Centre for Women's Studies

Centre for Women's Studies

About Us

The Centre for Women's Studies in Lady Doak College, was founded in 1989, to initiate, promote and coordinate, teaching, training, research and field action programs in the discipline of women's studies.

Ms. Shanti Manuel (Principal and Secretary-1967-93) conceptualized the idea of a Centre on campus and she together with Ms. Anna Abraham (Professor and Head, Department of History) initiated a course on Women's studies for interested students. Soon afterwards, the team of motivated faculty members, under their leadership, set the stage for the introduction of the mandatory Foundation course on women's studies, for all undergraduate students of Humanities and Sciences. The Rationale for this was that every young woman entering the campus, is first a woman and only then a historian, economist, social scientist or a scientist. The pioneers of this movement rightly thought that these young women must explore the consequences of being a woman in her generation and make that affect her study in a personal way. Since those early days the Centre has grown under the patronage of the different people who were at the helm of affairs in college. It was during Dr. Prema Michael's tenure as Principal and Secretary (1993-96) that the mandatory courses planned by the pioneering group finally took off. Dr. Nirmala Jeyaraj (Principal and Secretary - 1996-2008) introduced different faculty members, from various disciplines, including the Sciences into the world of Feminism and Dr. Mercy Pushpalatha, (Principal and Secretary - 2008-2017) who though not in the group that taught Women's studies, always supported the work of the Centre through innovative ideas for its growth and found avenues where the Centre could make an impact.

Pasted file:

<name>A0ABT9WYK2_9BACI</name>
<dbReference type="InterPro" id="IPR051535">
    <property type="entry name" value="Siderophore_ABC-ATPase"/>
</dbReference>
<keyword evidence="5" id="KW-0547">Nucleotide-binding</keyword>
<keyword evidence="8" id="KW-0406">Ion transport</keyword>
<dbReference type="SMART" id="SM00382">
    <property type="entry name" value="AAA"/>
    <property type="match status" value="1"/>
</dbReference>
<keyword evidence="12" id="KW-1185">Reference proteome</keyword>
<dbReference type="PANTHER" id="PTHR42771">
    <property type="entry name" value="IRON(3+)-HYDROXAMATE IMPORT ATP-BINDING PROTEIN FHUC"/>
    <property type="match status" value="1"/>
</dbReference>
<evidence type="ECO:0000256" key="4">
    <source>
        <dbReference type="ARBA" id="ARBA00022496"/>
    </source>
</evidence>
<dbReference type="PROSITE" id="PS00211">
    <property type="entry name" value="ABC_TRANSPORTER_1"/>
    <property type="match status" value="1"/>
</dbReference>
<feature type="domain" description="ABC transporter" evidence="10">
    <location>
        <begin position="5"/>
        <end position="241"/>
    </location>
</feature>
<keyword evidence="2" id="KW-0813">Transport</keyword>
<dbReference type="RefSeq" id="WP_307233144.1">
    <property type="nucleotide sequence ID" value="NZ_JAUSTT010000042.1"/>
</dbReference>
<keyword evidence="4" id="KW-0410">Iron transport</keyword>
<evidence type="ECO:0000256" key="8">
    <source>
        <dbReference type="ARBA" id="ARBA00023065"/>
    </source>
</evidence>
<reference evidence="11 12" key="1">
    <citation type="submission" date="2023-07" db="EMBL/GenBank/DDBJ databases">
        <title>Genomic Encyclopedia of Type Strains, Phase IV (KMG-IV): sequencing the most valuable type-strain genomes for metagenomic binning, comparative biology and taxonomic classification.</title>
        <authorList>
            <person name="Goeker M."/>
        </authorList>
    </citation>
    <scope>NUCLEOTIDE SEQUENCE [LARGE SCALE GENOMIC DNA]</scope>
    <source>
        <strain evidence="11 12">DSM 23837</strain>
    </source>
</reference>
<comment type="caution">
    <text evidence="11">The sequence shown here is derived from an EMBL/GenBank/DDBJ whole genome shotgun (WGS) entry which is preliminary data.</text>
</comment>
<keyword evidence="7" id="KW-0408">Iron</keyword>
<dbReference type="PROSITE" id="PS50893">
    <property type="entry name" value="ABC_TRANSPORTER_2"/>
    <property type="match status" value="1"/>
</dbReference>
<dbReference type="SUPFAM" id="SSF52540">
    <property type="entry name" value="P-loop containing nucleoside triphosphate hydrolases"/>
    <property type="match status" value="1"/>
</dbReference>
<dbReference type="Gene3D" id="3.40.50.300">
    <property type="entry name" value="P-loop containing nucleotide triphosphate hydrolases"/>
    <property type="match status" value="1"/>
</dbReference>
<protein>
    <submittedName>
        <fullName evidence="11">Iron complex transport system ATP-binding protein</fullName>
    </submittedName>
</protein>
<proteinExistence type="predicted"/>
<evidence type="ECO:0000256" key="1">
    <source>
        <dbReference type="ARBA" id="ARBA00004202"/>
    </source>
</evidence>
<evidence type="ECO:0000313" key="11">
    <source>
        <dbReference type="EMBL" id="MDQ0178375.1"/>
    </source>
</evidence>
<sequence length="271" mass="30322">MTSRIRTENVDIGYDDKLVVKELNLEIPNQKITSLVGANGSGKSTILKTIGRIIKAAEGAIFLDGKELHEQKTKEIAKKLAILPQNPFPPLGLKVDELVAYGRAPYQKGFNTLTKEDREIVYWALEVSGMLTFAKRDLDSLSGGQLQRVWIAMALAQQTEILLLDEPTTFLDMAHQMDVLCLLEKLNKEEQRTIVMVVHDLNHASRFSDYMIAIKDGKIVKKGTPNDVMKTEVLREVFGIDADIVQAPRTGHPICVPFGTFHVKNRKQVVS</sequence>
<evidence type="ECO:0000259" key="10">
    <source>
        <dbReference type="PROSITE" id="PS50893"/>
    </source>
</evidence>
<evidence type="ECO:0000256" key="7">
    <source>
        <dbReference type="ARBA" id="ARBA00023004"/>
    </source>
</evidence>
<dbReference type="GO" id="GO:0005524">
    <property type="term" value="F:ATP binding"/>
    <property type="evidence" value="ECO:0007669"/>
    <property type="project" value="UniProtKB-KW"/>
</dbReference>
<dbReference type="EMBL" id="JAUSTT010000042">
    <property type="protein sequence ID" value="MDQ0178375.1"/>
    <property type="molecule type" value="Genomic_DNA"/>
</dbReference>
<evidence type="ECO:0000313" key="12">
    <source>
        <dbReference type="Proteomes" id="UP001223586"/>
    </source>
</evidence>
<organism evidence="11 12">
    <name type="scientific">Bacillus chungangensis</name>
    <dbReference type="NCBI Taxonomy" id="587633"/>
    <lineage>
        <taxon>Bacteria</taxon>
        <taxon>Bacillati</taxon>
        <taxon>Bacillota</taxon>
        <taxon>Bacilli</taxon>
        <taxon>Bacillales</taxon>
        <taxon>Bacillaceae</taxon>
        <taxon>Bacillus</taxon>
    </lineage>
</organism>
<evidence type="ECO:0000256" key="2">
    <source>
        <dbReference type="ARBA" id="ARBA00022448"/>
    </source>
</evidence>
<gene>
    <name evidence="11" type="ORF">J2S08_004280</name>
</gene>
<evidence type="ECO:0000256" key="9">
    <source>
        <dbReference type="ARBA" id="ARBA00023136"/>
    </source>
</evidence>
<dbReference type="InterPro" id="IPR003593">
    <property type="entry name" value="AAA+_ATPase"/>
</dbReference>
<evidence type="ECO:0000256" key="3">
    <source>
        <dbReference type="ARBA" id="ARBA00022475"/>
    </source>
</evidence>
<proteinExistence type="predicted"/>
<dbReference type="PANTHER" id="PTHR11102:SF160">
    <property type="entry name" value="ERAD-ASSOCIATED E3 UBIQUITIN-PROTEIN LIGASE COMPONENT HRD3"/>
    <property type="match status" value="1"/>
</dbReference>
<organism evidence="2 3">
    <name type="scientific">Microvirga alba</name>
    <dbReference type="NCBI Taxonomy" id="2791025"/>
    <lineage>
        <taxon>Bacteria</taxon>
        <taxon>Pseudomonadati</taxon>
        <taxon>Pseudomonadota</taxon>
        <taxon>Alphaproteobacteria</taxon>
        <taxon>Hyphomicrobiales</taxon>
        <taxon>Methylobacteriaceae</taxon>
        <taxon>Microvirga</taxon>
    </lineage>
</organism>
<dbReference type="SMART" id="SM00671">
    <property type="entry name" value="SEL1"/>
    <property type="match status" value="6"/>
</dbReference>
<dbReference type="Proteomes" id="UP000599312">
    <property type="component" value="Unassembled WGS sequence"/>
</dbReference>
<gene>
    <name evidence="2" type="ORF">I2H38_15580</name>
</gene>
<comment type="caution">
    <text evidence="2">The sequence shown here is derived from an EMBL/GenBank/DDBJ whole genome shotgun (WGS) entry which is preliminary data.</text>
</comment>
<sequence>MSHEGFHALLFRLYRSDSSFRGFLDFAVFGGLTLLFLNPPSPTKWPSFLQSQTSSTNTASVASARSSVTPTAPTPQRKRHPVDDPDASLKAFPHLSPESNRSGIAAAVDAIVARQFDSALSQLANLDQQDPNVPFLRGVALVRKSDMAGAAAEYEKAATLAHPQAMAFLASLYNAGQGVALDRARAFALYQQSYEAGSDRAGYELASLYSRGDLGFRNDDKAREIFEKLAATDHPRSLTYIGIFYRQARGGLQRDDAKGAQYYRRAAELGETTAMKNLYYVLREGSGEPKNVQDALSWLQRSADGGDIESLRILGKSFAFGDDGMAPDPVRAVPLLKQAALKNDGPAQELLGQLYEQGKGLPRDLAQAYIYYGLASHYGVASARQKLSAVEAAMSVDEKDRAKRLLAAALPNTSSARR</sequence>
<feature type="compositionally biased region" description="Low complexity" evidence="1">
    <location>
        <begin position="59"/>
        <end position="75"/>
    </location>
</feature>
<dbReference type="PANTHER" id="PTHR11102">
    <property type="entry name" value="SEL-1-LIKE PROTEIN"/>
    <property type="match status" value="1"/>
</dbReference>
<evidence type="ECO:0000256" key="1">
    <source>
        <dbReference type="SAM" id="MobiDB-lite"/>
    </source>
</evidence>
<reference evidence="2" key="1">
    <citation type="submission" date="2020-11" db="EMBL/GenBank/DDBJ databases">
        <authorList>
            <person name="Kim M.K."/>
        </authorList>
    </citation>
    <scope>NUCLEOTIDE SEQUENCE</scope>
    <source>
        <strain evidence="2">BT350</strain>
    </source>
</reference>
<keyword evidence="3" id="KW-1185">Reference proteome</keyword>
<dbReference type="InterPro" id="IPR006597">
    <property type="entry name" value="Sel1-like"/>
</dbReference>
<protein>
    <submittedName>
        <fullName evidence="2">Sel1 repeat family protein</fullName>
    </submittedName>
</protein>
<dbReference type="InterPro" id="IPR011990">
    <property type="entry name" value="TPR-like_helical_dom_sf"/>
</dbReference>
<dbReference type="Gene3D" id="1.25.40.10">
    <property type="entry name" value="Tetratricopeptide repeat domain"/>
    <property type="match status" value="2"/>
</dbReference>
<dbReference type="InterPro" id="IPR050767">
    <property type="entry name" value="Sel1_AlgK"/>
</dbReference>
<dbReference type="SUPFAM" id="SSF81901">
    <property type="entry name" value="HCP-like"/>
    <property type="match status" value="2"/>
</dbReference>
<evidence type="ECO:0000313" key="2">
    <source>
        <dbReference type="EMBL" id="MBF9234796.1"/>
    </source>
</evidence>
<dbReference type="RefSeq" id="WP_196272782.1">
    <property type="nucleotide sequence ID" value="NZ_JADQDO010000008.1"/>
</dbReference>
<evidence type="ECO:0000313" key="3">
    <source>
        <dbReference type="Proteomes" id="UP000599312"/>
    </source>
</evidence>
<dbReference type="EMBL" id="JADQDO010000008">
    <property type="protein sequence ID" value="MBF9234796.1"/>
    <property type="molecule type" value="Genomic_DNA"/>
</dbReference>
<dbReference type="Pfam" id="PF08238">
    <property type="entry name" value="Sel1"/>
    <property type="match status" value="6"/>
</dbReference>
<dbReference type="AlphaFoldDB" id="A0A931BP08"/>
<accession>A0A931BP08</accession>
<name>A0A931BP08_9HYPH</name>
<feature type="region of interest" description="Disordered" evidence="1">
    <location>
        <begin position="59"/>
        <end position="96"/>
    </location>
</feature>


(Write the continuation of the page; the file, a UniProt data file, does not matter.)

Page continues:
A unique specialty of the Centre for Women's Studies is the engagement of Faculty from both the Sciences and Humanities Disciplines of the college to teach the Women Studies' Courses. Students today have a much larger choice in almost everything - courses of study, clothes, gadgets or modes of transportation. On the face of it the women of today seems to be freer and have a greater choice. But if we look a little deeper we find that women essentially still face the problems emerging from the patriarchal society's need to control her - what she wears, what she studies, where she goes, whom she marries and so on. The problem is the same but the manifestations are different - and much more vicious. Eve-teasing has become acid attacks, stalking has become cyber-stalking and a 'No' to a potential suitor ends in murder. What then is the role of a Centre for Women's studies for the students of today?

A new crop of students enter the campus in a world where technology is part and parcel of their day to day life. The Centre for Women's Studies attempts to adapt itself to the emerging situation so as to speak the language of the student in a manner that makes her feel comfortable. It strives to engage the students and faculty members in critically thinking about their role as women in society - a society that talks easily about women's empowerment but very often means it only as a token or to seem politically correct.

We started a forum for students to come together, where they can freely express their wishes, share their agonies, identify the roots of inequality and find the tools to uproot oppressive structures and ideologies. The forum was named by our students as the 'ULIYIN OLI' -(the sound of a shaping chisel) and it has more than sixty members who are active in an online forum. We invite all students to participate in this forum.

The community at Lady Doak College - students, faculty members and the non-teaching Faculty - seek to be different even as they seem to be different and we hope this will percolate to their homes and the society around them as well.

Dr. Beulah JM Rajkumar, Advisor, Centre for Women's Studies.
Former Head, Department of Physics